TAXIDERMY IN BURNING HOUSE
Patrick James Errington
Above all, he is careful. Unlacing the body,
is a process of exchange, a structure of one
In the cradle behind the ribs, he plays
of decay. He lines the vaulted organs, meticulous
always fancied himself a conservationist. But he
next, their blood-sack economies depressed
table is a scatter of excess, indivisible
hardening. The glass begins to sweat, like—No,
the mouth, heaped beneath the face, shut
for something, no, not quite like speech.
The eyes return each colour unused. Honey sifts
last time, loss finding a form it can keep.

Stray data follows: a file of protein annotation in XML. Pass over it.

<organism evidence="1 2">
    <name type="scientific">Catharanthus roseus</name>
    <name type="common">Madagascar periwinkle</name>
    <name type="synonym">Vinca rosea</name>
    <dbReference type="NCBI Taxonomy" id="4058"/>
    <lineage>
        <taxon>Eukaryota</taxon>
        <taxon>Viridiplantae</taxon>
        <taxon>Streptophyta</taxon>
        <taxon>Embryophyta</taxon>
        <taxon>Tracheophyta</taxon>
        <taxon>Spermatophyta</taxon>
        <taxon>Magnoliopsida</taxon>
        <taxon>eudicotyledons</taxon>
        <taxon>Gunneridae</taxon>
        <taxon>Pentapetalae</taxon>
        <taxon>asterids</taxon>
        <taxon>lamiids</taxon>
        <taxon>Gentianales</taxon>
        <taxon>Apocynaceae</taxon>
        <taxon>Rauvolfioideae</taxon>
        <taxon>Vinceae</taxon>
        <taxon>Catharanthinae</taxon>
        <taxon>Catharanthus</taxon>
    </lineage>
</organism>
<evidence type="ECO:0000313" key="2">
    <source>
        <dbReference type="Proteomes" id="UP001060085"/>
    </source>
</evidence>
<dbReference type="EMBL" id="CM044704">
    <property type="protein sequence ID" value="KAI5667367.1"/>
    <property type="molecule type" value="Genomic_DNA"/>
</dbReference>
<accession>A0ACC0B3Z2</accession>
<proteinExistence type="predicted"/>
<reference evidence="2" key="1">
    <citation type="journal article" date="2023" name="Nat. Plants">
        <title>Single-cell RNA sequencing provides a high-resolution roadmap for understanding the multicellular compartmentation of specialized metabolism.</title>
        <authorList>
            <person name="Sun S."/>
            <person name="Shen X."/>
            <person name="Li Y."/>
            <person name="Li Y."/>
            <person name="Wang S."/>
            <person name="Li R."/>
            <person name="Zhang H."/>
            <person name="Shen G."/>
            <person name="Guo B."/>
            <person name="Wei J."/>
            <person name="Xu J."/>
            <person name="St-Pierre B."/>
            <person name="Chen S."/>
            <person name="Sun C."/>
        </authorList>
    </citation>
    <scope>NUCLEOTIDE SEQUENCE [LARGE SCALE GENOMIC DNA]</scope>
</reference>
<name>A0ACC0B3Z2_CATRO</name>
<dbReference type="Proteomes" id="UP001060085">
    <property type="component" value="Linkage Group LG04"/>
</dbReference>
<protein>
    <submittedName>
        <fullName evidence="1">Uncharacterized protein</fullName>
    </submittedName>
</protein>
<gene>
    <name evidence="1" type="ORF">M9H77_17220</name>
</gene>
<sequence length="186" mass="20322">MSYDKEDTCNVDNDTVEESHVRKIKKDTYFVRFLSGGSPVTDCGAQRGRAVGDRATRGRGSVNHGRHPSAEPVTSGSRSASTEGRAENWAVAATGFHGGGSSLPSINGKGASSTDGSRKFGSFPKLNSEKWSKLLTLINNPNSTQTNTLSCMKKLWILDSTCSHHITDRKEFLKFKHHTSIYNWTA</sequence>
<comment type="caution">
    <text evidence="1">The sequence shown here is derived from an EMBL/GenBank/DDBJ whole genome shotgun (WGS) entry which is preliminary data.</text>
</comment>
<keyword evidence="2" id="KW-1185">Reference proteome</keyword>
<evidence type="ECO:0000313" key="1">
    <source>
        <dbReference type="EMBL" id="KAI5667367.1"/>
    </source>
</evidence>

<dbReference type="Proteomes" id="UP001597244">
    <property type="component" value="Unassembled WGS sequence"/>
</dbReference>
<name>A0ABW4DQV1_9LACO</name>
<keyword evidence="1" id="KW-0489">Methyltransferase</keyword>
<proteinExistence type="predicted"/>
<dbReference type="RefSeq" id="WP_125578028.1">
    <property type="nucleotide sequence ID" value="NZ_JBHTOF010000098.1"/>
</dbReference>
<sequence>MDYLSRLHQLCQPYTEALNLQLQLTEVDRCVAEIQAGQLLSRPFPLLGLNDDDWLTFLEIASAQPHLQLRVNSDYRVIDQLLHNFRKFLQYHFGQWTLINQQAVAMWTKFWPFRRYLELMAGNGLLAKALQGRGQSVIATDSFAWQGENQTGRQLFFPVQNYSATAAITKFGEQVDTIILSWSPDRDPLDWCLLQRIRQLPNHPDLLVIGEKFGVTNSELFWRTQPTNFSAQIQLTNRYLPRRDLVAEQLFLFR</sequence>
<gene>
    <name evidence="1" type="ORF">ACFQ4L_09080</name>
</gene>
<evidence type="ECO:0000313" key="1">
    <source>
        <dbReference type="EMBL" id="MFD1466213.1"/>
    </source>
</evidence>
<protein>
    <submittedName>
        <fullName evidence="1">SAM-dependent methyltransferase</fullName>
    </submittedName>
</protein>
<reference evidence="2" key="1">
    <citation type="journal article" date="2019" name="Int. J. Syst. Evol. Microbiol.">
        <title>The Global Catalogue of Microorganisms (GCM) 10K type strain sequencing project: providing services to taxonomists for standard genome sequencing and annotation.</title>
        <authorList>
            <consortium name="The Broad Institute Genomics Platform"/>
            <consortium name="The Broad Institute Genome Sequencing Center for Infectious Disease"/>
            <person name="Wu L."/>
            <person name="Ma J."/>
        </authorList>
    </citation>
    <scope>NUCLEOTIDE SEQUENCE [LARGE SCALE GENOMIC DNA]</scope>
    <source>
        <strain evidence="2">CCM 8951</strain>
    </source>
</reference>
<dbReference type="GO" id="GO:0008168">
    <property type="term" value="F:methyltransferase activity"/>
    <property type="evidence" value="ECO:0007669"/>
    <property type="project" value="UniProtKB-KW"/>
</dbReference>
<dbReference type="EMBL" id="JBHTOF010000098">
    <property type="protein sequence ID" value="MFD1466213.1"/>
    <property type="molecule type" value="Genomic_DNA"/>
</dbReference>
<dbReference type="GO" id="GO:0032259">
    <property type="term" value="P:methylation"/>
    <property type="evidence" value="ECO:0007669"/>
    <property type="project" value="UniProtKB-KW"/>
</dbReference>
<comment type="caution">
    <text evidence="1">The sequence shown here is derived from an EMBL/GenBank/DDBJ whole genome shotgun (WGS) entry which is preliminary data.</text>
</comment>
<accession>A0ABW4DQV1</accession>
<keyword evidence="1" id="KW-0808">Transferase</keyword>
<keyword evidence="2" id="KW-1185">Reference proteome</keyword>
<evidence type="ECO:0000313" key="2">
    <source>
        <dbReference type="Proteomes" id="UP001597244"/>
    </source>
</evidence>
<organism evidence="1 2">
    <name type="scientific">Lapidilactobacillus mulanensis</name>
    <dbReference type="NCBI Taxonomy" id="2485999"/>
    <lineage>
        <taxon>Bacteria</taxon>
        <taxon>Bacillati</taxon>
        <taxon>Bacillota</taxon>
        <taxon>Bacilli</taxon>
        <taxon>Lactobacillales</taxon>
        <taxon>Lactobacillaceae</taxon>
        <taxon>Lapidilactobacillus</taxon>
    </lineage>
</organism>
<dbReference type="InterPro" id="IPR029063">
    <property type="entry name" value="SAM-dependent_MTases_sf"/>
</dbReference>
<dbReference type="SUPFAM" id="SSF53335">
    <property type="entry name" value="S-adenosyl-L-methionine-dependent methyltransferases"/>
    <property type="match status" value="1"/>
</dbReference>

I suppose the seed of this piece was planted by a conversation I had with Timothy Donnelly about the impossible preservative nature of poetry. Many poems—many of my poems, at least—are vain attempts to preserve moments, impressions, thoughts, feelings. Things that are inevitably burned up. They're a bit gruesome really, these taxidermied animals of previous selves. And yet there's something so human in trying to make things last, even as we know that they can't (just ask Ozymandias). This poem is, for me, a sort of ars poetica, a grappling with precision and preservation as, all the while, things come apart. And so I see the poem itself as an attempt at careful arranging and display, before being cut short by the encroaching fire.